Strange skulls – skulls decorated with 8,000-year-old glue found in Israel – Brief Article
Inside the Boulder-filled Nahal Hemar cave, in a dry region southwest of the Dead Sea, Neolithic cave dwellers some 8,000 years ago stashed stone masks, jewelry, marine shells, and skulls covered with thick black crisscrossing. Archeologists who discovered and excavated the small cave in 1983 had assumed that the brittle black material on the skulls was asphalt because of its color and the site’s proximity to the largest asphalt deposits in israel. But geochemist Arie Nissenbaum of the Weizmann institute of Science in israel recently analyzed the material and found that it isn’t asphalt at all. It’s collagen — a fibrous protein taken from animal skin, cartilage, and bone and still the main ingredient in some types of glue. Carbon-14 dating indicates that these Neolithic people — who didn’t even make pottery — were using glue thousands of years before the Egyptians.
Nissenbaum and his colleague, Jacques Connan of the French oil company Elf-Aquitaine, were reconstructing ancient trade routes when they came across the Nahal Hemar cache. “We didn’t expect anything interesting,” Nissenbaum says. “It was serendipity, really.” His chemical analysis of the asphalt- revealed that it consisted of large amounts of nitrogen and the amino acids hydroxyproline and hydroxylysine, tipping him off that the material was derived from collagen.
Nissenbaum believes that the very dry climate of the Nahal Hemar cave region preserved the collagen, which he suspects came from animal skin, probably from herbivores such as wild ibex or maybe even domesticated goats, since the people who made the glue lived around the time of the agricultural revolution, and fossils of both animals have been found in the region.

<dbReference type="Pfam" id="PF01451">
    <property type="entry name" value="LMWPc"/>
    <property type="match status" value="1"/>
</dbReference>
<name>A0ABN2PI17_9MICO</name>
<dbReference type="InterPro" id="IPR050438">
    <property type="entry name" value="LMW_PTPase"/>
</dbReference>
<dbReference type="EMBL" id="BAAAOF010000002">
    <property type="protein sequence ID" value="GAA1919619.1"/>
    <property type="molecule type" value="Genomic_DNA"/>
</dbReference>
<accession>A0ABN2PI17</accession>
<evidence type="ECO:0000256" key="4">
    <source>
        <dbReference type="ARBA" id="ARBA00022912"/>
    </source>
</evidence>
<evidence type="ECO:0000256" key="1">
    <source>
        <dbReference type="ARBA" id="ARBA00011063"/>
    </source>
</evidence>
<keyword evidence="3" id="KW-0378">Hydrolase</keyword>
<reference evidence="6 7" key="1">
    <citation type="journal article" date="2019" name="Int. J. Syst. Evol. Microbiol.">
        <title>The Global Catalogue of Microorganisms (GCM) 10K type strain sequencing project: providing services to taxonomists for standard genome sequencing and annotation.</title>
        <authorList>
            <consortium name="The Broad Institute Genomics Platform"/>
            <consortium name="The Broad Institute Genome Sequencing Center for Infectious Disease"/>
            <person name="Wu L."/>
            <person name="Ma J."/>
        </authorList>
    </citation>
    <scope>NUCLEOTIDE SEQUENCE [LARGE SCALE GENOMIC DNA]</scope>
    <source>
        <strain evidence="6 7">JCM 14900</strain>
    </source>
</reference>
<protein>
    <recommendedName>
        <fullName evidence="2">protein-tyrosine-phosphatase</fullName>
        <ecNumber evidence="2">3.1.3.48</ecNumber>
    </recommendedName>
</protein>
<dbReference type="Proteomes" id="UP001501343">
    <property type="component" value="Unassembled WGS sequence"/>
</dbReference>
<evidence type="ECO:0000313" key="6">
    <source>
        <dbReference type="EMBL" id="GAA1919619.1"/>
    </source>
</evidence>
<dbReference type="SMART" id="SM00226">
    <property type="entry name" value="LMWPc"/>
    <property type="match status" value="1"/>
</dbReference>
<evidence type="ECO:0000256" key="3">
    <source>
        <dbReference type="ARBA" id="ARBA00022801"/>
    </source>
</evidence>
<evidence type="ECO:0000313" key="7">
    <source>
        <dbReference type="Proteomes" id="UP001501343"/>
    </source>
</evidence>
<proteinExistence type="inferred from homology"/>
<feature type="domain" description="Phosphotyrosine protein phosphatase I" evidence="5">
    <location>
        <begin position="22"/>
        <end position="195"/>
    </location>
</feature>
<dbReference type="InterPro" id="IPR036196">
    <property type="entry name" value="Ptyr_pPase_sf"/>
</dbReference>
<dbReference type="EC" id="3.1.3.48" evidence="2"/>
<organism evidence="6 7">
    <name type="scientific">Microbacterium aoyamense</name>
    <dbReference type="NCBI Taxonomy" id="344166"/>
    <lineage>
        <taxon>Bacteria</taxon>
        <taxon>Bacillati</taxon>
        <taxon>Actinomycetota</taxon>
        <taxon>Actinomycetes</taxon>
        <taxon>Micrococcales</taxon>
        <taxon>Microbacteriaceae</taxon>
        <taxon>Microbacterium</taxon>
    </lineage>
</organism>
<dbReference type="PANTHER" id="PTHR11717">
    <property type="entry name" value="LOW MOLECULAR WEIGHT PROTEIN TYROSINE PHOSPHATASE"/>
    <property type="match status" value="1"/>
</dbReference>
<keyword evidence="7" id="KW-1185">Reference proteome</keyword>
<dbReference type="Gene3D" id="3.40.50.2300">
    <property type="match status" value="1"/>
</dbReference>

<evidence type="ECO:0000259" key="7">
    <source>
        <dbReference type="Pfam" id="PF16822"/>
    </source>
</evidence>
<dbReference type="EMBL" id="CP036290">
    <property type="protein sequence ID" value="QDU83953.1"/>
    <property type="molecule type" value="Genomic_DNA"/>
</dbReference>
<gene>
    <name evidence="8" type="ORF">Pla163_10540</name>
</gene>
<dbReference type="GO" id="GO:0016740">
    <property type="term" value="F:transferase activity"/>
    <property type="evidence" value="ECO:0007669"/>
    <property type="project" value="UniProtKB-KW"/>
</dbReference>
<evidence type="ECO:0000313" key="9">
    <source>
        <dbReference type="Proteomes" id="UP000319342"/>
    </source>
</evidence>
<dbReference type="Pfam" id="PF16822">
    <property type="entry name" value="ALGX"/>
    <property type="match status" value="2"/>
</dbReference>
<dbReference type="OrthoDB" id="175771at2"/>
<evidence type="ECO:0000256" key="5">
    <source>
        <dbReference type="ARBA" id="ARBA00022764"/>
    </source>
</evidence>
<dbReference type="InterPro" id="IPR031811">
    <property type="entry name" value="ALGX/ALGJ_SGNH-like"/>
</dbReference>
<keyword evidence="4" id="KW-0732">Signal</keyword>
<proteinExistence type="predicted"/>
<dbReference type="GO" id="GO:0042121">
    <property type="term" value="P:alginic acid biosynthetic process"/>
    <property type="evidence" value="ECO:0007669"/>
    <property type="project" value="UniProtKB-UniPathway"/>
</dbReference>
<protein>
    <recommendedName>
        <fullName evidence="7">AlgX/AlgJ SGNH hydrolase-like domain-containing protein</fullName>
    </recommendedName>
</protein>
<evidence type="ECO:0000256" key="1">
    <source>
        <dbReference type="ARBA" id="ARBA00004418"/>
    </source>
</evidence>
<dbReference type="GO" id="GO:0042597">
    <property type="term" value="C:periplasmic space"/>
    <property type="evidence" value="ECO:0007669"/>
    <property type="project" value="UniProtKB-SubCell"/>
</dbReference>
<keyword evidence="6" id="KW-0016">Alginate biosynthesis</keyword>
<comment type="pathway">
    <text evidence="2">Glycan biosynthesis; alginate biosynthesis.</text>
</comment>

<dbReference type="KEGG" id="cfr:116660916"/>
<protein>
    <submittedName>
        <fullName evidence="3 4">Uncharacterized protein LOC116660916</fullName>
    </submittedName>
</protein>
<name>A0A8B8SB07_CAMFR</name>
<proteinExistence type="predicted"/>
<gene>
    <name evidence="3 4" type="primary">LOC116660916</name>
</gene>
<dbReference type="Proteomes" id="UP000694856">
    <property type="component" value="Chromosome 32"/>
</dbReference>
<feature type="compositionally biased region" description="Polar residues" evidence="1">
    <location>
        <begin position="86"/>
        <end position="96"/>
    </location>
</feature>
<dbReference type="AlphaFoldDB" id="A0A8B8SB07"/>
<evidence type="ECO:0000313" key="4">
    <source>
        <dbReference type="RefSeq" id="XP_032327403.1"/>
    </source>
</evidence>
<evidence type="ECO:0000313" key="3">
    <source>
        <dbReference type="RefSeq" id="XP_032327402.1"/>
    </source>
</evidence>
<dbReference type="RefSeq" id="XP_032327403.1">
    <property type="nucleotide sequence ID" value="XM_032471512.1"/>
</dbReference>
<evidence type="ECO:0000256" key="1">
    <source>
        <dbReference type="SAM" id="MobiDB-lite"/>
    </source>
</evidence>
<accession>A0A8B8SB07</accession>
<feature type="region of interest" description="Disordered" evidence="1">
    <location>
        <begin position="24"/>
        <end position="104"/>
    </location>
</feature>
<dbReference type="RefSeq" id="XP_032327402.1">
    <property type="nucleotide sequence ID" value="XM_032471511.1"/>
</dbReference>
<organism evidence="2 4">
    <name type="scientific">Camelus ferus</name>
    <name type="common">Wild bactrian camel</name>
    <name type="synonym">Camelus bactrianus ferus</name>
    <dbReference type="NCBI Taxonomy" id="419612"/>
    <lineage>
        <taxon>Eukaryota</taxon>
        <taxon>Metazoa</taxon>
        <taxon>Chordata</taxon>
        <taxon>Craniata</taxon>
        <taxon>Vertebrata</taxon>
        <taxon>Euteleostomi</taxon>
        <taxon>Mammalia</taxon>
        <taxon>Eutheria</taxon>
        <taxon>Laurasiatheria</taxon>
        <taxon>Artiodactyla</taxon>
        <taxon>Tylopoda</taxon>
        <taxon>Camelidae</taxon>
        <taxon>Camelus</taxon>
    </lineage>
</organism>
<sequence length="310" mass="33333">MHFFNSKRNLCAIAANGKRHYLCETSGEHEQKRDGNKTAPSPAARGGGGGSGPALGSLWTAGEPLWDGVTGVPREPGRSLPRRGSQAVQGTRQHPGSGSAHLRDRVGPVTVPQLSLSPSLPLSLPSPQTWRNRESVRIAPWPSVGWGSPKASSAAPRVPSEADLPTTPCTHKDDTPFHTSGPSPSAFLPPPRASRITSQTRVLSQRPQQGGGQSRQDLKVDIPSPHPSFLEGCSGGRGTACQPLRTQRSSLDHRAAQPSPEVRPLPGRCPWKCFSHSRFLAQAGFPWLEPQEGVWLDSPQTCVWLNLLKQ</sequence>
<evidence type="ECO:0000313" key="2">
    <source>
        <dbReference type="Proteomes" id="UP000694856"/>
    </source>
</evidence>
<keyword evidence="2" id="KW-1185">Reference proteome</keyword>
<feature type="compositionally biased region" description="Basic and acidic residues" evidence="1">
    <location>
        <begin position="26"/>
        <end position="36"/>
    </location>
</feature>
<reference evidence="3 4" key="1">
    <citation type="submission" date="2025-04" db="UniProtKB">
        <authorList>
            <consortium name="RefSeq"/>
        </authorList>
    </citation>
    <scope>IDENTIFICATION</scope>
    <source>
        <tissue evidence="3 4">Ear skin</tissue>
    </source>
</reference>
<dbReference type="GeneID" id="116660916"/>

Besides using the collagen to decorate skulls, the ancient people also used it to waterproof rope baskets and containers. One f lint blade was still glued to a sickle shaft. The most curious items are without doubt the decorated skulls. Might they be religious objects of some sort? Nissenbaum doesn’t know. “Archeologists suggested that this cave was used essentially as a depository for all kinds of important objects, perhaps cult objects,” he says. “I can’t speak about religion — we don’t know anything about these people, whether they had religion or not — but the cave seemed to be a depository for those things that were most precious to them.”
It’s no Nautilus, but the Shinkai 6500 is the world’s deepest-diving manned submersible. While on board the 31-foot-long craft this summer, James Hunt, a marine biologist at the Japan Marine Science and Technology Center in Yokosuka, spotted this worm swimming near his window while the submersible was exploring deep in the Japan Trench, 21,000 feet below the surface of the western Pacific Ocean. The new worm, a member of a class of segmented marine worms called polychaetes, represents an as yet unnamed species. “It looked unlike any polychaete I had ever seen,” says Hunt, who spotted about a dozen of the worms paddling about in the deep. The new worm is totally transparent — all its internal organs are visible in its six-inch-long, three-quarter-inch-thick body. it also has at least 18 paddle-like legs that it uses to undulate through the water. Hunt isn’t sure what the worm feeds on but says that without a doubt” there’s more life to be found at these depths. Next year he hopes to catch a few of the glassy creatures for an in-depth study in special aquariums on board the Shinkai.
COPYRIGHT 1998 Discover
COPYRIGHT 2000 Gale Group